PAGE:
Ludwig Bemelmans (April 27, 1898 – October 1, 1962) was an Austrian-American author, an internationally known gourmet, and a writer and illustrator of children's books. He is most noted today for his Madeline books, six of which were published from 1939-1961. A seventh was discovered after his death and published posthumously in 1999.
Bemelmans was born to the Belgian painter Lambert Bemelmans and German Frances Fischer in Meran, Austria (now Merano, Italy). His father owned a hotel. He grew up in Gmunden on the Traunsee in Upper Austria. His first language was French and his second German.
In 1904, his father left the family for Ludwig's governess. His mother Frances took Ludwig and his brother to her native city of Regensburg, Germany. Bemelmans had difficulty in school as he hated the German style of discipline. He was apprenticed to his uncle Hans Bemelmans at a hotel in Austria, but he reportedly shot and seriously wounded a waiter. Given the choice between being institutionalized and emigrating to the United States, he chose the latter.
He spent the next several years working at hotels and restaurants in the US. In 1917, he joined the U.S. Army but was not ordered to Europe because of his German origin. He did become an officer, and was promoted to second lieutenant. He writes of his experiences in the Army in the book, My War with the United States. In 1918, he became naturalized as an American citizen.
In the 1920s, Bemelemans tried to become an artist and painter while working at hotels, but had substantial difficulties. His cartoon series The Thrilling Adventures of the Count Bric a Brac was dropped from the New York World after six months. He associated with Ervine Metzl, a commercial artist and illustrator who is variously described as Bemelmans' friend, “agent”, and “ghost artist”.  Marriage and family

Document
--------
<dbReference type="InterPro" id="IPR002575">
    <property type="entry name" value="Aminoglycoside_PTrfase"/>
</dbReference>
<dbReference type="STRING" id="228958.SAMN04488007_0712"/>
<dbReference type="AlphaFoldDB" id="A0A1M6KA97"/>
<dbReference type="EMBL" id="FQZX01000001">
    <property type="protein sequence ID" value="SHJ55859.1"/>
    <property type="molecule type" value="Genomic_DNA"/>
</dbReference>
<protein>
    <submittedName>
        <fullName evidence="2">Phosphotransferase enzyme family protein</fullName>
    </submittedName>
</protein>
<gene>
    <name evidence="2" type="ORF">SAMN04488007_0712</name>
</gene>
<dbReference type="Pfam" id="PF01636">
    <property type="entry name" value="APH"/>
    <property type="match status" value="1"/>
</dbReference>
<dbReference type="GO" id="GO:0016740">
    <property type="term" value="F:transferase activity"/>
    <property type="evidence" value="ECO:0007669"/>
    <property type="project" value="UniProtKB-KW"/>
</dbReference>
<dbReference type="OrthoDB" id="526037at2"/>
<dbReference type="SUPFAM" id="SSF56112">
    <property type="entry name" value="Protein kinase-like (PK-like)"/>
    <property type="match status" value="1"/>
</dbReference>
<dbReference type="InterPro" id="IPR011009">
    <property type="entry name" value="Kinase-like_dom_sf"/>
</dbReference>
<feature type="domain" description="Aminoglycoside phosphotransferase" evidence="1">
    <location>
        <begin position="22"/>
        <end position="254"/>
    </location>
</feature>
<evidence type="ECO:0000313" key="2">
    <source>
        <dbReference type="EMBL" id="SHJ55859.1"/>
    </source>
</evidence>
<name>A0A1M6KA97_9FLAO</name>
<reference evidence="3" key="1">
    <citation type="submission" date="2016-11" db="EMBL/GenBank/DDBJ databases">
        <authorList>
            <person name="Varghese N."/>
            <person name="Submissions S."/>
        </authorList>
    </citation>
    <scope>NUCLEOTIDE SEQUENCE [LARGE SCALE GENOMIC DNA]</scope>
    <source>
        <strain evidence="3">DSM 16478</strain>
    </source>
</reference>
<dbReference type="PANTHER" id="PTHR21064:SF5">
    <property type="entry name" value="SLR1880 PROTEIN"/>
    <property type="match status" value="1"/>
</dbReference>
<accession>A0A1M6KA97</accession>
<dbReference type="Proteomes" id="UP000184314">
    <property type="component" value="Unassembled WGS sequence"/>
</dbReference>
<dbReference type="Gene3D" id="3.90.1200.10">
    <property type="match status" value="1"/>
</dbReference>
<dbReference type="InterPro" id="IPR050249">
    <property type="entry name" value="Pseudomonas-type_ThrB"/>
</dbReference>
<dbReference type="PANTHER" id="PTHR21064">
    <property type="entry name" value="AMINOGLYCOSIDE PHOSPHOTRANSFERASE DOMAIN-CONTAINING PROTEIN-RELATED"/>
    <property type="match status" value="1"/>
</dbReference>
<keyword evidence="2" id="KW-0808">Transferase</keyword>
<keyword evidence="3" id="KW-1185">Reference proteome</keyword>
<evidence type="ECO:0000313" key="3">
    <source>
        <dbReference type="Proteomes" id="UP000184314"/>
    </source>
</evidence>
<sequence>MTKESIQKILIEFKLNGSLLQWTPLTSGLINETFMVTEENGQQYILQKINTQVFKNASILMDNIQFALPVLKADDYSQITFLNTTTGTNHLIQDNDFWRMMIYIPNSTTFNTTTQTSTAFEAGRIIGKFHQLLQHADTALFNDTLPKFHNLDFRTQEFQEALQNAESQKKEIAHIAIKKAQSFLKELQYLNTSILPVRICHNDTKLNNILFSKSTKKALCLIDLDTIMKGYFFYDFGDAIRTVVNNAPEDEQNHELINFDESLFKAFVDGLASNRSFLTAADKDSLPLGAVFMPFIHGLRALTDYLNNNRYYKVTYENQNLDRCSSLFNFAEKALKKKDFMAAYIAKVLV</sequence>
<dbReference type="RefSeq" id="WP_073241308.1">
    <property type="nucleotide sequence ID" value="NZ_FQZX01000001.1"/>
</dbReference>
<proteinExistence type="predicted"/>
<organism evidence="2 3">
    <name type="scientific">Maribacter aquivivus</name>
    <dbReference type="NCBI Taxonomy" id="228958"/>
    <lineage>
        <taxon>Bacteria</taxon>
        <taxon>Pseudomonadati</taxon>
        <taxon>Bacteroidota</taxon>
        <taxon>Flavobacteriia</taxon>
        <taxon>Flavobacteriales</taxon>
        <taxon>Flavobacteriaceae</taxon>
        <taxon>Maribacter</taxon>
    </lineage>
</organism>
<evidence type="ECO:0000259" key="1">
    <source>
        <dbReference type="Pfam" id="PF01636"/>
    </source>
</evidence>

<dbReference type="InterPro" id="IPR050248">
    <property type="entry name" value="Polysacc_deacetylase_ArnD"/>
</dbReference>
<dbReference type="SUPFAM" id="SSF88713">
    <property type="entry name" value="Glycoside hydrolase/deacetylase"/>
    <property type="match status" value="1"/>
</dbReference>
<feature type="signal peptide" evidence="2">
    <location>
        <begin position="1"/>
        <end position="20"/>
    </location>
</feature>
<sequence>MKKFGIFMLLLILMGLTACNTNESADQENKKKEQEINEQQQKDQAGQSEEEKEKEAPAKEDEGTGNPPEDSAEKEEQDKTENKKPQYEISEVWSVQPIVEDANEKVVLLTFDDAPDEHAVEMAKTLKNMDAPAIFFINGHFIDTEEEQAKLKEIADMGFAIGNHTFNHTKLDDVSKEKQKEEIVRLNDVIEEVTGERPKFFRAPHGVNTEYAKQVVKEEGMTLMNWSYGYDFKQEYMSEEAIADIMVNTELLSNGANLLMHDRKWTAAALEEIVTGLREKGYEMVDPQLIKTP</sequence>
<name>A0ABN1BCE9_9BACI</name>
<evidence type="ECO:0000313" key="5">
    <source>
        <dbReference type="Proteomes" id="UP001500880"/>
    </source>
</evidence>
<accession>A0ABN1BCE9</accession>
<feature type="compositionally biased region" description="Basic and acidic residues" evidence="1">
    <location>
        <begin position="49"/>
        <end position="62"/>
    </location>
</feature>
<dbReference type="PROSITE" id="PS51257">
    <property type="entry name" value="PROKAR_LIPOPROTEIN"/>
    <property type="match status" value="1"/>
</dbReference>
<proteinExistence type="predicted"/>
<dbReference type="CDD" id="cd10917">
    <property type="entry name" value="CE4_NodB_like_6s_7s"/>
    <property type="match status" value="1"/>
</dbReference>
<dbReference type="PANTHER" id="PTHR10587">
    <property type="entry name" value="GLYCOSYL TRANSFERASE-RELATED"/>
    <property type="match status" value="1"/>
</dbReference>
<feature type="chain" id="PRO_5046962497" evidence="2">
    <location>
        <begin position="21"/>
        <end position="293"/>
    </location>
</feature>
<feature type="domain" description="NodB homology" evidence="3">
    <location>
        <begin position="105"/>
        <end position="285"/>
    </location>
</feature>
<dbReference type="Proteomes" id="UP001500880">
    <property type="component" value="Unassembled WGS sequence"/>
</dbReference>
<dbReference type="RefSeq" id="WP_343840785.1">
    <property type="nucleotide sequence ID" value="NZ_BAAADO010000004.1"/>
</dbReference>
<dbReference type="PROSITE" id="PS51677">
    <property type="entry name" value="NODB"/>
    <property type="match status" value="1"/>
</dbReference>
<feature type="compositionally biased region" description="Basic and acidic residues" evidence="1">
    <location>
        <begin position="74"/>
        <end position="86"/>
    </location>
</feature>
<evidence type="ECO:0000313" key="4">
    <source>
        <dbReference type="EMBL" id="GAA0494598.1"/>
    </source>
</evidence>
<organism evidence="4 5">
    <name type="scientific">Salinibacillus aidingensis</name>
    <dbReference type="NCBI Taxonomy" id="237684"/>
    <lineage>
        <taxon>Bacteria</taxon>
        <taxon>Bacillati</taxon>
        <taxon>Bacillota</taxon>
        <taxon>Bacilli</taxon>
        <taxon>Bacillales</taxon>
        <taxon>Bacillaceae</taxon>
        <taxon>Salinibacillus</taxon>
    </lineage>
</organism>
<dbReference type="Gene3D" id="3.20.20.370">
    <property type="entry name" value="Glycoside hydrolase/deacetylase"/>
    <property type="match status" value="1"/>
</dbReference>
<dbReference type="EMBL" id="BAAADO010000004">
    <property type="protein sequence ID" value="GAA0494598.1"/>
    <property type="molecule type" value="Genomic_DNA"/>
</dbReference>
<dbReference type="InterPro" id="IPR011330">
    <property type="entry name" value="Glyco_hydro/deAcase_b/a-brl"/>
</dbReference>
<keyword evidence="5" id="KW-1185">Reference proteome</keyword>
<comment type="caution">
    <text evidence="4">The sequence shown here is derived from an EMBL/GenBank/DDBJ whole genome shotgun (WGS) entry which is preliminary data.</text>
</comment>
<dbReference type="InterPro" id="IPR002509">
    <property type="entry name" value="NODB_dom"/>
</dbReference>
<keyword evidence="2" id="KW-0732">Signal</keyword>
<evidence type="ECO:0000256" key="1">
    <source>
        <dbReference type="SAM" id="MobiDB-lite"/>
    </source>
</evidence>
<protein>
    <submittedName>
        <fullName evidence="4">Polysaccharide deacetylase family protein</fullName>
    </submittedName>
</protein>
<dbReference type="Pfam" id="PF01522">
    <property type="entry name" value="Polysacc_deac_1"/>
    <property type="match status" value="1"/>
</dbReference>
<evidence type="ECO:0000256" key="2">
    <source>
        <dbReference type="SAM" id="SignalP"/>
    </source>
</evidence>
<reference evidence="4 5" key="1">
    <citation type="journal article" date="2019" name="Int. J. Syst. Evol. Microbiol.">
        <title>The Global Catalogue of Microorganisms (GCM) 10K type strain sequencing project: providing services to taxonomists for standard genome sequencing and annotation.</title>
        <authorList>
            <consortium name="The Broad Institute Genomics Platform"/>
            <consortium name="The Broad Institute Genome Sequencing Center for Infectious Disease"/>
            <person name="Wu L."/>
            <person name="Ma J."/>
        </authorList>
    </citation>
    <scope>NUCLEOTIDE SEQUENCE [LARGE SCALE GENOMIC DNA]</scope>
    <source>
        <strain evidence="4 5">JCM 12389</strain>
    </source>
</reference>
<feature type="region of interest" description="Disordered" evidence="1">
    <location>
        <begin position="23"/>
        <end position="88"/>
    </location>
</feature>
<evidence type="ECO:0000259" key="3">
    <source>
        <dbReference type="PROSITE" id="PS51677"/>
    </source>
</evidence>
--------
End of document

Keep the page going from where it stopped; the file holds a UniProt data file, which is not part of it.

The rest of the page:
Bemelmans is said to have met his future wife, Madeleine “Mimi” Freund, as a model in Metzl's studio.
In the early 1930s Bemelmans met May Massee, the children's book editor at Viking Press, who became a sort of partner. He began to publish children's books, beginning with Hansi in 1934. He published the first Madeline book in 1939; after being rejected by Viking, it was published by Simon and Schuster.
In 1953, he fell in love with a small bistro in Paris, “La Colombe” in the Ile de la Cité, and bought it. He painted murals in the bistro and owned the place for two years before selling it to Michel Valette, who converted it into a notable cabaret.
Bemelmans also wrote a number of adult books, including travel and humorous works, as well as movie scripts. The latter included Yolanda and the Thief. While spending time in Hollywood, he became a close friend of the interior decorator Elsie de Wolfe, Lady Mendl.
Bemelmans' Central Park, a mural on the walls of the Carlyle Hotel's Bemelmans Bar in New York City, is his only artwork on display to the public. He painted the children's dining room on Aristotle Onassis yacht Christina (now the Christina O), for the young daughter of the magnate, Christina Onassis.
Bemelmans is buried in Arlington National Cemetery (Section 43, Grave 2618).
Each story begins: “In an old house in Paris, that was covered with vines, lived twelve little girls in two straight lines… the smallest one was Madeline.” The girls are cared for by a nun, Miss Clavel. Other characters include Pepito, son of the Spanish ambassador, who lives next door; Lord Covington (called Cucuface by the girls), owner of the house; and Genevieve, a dog who rescues Madeline from drowning in the second book.
Bemelmans published six Madeline books in his lifetime. A seventh was discovered after his death and published posthumously.